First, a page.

It's almost as if it's because my screen can't handle the sharpness changes when the image is zoomed out fully. Why? Does everyone have to resize their image when they intend for it to be viewed on the computer screen? Sorry I'm new to photography and always thought the whole point was to retain all the pixels for the highest quality image possible?
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Steve Sprengel, Champion

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The zoomed out view in Develop is using a very fast algorithm that emphasizes edges so it is an oversharp estimate compared to using some other resizing algorithm. Understand that when you use Windows Photo Viewer to look at a JPG and are not seeing 1:1 then Microsoft or perhaps your video-driver are responsible for the algorithm that produces the reduced-size image.

I'm not sure what you mean when you say zoomed in and zoomed out and cropped to smaller with respect to whether things are 1:1 or not. So you might restate your question about what happens when you crop the image by describing the actual zoom ratio you're viewing things at.

In your screen-shots there is no zoom ratio visible. I think you can get that to show up by clicking the little arrow at the bottom right of the main image viewing area, and choose it. It'll show up next to the stars and the rotate arrows.
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My monitor is 1680x1050 so I crop to that ratio, then I resize to exactly that size, and use one of the export sharpening options to add some sharpness.
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Isaac Yu

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How would I ever know what the sharpness should look like without exporting then?

My screen is 1920 × 1080, what exactly would I input in the export settings?

And can you tell me if this is normal practice? I thought everyone wanted as much resolution/pixels as possible?
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Todd Shaner

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Two things are happening.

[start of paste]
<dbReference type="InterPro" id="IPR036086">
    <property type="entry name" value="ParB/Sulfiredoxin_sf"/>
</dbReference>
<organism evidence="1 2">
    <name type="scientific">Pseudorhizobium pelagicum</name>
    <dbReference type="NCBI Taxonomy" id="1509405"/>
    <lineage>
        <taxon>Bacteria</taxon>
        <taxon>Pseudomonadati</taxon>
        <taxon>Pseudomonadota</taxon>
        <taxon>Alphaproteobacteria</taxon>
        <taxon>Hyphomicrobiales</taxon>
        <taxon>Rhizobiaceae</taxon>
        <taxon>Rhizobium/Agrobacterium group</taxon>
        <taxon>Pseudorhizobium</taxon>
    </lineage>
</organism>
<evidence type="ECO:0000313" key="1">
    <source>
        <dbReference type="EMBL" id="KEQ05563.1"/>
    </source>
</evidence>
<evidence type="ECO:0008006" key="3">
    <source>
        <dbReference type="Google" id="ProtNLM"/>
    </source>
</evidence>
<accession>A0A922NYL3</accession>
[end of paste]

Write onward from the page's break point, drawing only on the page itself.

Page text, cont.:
LR uses rendered JPEG image preview files (i.e. Previews) to create the Loupe view image. There are actually multiple images in the LR preview called an image pyramid with one for each of the Zoom settings 16:1, 8:1, 4:1, 3:1, 2:1, and 1:1. When viewing at 'Fit' or 'Fill' Zoom setting the Loupe image size is probably slightly smaller or bigger than the images in the preview pyramid, so LR needs to use a 2nd interpolation to make it "fit" or "fill the Loupe window. This 2nd interpolation causes slight softening of the image. To see a more accurate sharpening view use one of the numbered Zoom settings and NOT Fit or Fill.

Other viewers introduce similar softening dependent on the interpolation processes used and the actual image magnification selected. (Even number sizes will be sharper: 1:2, 1:4, etc., which is even the case with Photoshop!

There is nothing wrong with adding high Sharpening to an image, but it should be done using 1:1 Zoom view so you can judge the affect to image edge sharpness and noise. If noise is visible you will need to increase the Luminance and perhaps Color Noise Reduction. You may then need to increase or decrease the Sharpening Amount, Radius, Detail, and Masking controls. The two interact, which is why the are located together.

If your image has significant visible noise at 1:1 Zoom view it will most likely cause Exported images to appear softer and perhaps lighter, especially when Resizing images.This is because the Resize interpolation uses an algorithm that samples surrounding pixels and averages them to create the smaller image. This "averaging" process reduces the noise causing lightening AND reduces the edge sharpness. This occurs even when adding 'Output Sharpening,' which you should apply when images are resized. When Exporting full-size or "upsized" images Output Sharpening is only applied for printing to correct for softening introduced by the printer and paper type selected.